Welcome to another rousing edition of Black Coffee, your off-beat weekly round-up of what’s been going on in the world of money and personal finance.
The market turmoil continued this week, but the weekend has mercifully arrived. So relax and enjoy it — because Monday will be here before you know it.
Let’s get started, shall we?
If money isn’t loosened up, this sucker could go down.
— George W. Bush, 25 September 2008
We can guarantee cash benefits in any size and any duration you want. What we can’t guarantee is the purchasing power of those benefits.
— Alan Greenspan
Credits and Debits
Debit: Did you see this? Illinois wants to play catch-up with its rainy day fund at the worst possible time. Unlike the other 49 states that can run operations for a median of 28 days, using the combined $75 billion from those accounts, Illinois has just $58,655 in its emergency fund, which will keep the state running for, oh … about an hour. Heh. It’s hard to believe there are many households out there with bigger rainy day funds than Illinois.
Debit: Unfortunately, it looks like those rainy day funds will come in handy soon, as strategists are warning that US growth could come to a halt this year, with Treasury yields dropping below zero for the first time ever. In fact, Scott Minerd, the CIO of Guggenheim Partners, says even the 10-year Treasury yield could eventually hit zero this year. He may be right; it ended the week at just 0.77%. Wow.
Debit: Those rapidly-falling interest rates are a big reason why the Fed felt compelled to issue an emergency 0.50% rate cut of its own; and although they won’t admit it, the stock market was another. Now for the punchline: Soon after the Fed announced the emergency rate cut, the stock markets fell, while the gold price skyrocketed. Uh oh. You can bet that’s not what the Fed had in mind.
Debit: Despite the emergency rate cut, it was another difficult week for the major stock market benchmarks, as the Dow, S&P, and Nasdaq all saw their corrections deepen. They’ve now plunged nearly 15% from their respective highs less than a month ago. Then again, there were some high flyers this week: for example, Costco was up 6%. Imagine that.
Credit: So … After decades of unquestioned power, could the markets’ collective reaction mean the Fed is finally losing its grip on the markets? It sure seems that way. As Dave Collum notes, one thing the Fed certainly has lost is the last shred of any credibility it may have had left:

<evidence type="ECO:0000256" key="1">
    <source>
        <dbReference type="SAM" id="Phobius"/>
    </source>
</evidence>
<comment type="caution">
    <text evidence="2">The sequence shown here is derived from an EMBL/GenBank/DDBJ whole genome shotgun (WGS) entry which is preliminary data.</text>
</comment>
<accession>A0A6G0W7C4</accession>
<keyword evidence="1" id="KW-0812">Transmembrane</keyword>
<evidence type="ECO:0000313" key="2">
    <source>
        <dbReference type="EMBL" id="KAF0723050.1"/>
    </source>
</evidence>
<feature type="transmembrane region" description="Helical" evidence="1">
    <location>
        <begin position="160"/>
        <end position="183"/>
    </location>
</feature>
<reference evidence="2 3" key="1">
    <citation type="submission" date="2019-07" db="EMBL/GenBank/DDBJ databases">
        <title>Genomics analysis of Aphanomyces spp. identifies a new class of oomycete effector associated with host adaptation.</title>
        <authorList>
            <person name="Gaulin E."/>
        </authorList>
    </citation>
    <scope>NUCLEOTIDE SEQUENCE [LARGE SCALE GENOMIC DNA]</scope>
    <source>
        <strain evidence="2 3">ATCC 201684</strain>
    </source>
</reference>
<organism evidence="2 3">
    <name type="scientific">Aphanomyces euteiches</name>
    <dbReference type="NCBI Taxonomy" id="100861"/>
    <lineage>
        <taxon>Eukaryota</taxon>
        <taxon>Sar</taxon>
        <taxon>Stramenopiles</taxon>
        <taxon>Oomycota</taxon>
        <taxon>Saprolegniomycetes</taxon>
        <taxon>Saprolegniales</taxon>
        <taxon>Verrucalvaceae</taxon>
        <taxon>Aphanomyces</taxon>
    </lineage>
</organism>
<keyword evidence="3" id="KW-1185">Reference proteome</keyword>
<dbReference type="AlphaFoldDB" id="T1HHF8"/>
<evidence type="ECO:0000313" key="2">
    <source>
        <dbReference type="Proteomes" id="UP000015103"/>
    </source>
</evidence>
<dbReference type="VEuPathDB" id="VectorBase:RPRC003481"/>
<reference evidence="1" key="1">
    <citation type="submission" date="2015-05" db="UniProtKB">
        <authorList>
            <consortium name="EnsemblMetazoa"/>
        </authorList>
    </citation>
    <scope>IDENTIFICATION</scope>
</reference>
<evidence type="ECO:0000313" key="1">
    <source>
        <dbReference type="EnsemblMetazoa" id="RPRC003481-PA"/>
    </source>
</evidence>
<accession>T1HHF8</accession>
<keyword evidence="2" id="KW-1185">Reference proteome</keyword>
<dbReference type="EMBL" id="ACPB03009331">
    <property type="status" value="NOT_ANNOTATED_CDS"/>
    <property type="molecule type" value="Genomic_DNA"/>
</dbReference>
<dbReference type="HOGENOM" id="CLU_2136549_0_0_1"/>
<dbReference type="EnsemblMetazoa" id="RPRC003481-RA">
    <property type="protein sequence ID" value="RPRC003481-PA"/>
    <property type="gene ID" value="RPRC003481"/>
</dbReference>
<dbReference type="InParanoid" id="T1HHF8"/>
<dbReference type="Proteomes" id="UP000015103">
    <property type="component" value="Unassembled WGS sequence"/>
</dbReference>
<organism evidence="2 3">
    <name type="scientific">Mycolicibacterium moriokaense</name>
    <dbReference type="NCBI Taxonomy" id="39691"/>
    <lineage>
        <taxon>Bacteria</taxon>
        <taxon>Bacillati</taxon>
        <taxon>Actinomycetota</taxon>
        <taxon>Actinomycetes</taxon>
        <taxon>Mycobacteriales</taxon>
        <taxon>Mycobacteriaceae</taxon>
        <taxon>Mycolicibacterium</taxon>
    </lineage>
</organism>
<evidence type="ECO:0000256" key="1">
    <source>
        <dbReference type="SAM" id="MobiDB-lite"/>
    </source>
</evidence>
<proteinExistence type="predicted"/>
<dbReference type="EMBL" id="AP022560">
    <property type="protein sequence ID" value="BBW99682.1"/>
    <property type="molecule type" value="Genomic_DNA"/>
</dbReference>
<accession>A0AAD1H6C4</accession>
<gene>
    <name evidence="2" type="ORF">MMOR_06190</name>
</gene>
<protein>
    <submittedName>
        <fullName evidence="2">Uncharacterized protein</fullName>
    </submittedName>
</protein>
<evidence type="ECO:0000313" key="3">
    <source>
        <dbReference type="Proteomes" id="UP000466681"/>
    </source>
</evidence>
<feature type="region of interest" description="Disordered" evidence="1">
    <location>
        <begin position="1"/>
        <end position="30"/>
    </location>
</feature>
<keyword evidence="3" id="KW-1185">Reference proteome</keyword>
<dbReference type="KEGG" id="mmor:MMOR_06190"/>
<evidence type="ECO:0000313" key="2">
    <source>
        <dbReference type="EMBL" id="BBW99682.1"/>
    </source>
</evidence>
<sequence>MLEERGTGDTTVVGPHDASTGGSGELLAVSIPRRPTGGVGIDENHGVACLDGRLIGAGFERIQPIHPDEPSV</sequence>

Totally serious: That the Federal Reserve is explicitly stating their job is to support the asset markets shows how unmoored to reality they have become. No price discovery? No fear of losing all credibility? No problem. That ship has sailed anyway. You guys are feckless.
Dave Collum (@DavidBCollum) March 3, 2020
Credit: For his part, Peter Boockvar, the CIO of Bleakley Advisory Group, says: “The so-called ‘central bank put’ is now worthless. The economic fundamentals have taken over and that’s what will drive markets.” On the other hand, as long as the Fed can keep fooling the math wizards in the mainstream media, the perception that the Fed still has control of the markets will continue …
One way to get rich is to keep asking Brian Williams to give you two tens for a five. https://t.co/wOncG9FckQ
Frank J. Fleming (@IMAO_) March 6, 2020
Debit: Of course, maybe the Fed is still in charge here. But as Sven Henrich warns, “Central banks are still at risk of losing control, having left themselves vulnerable, always intervening at the first sign of trouble, and now they have precious little ammunition to deal with a real emergency if coronavirus is turning into something much more serious.” After all, it only takes a second to go from being in control to, well … not:
Credit: Speaking of something serious, Alasdair Macleod says that despite the recent rush into US Treasuries that’s led to record-low yields, at some point yields will get so low that foreigners will dump the bonds, spiking yields and leaving the Fed as the only buyer. Macleod warns that those rising yields are “likely to destroy US financial assets and the dollar, as well as all other fiat-currencies and their financial markets.” But he’s an optimist.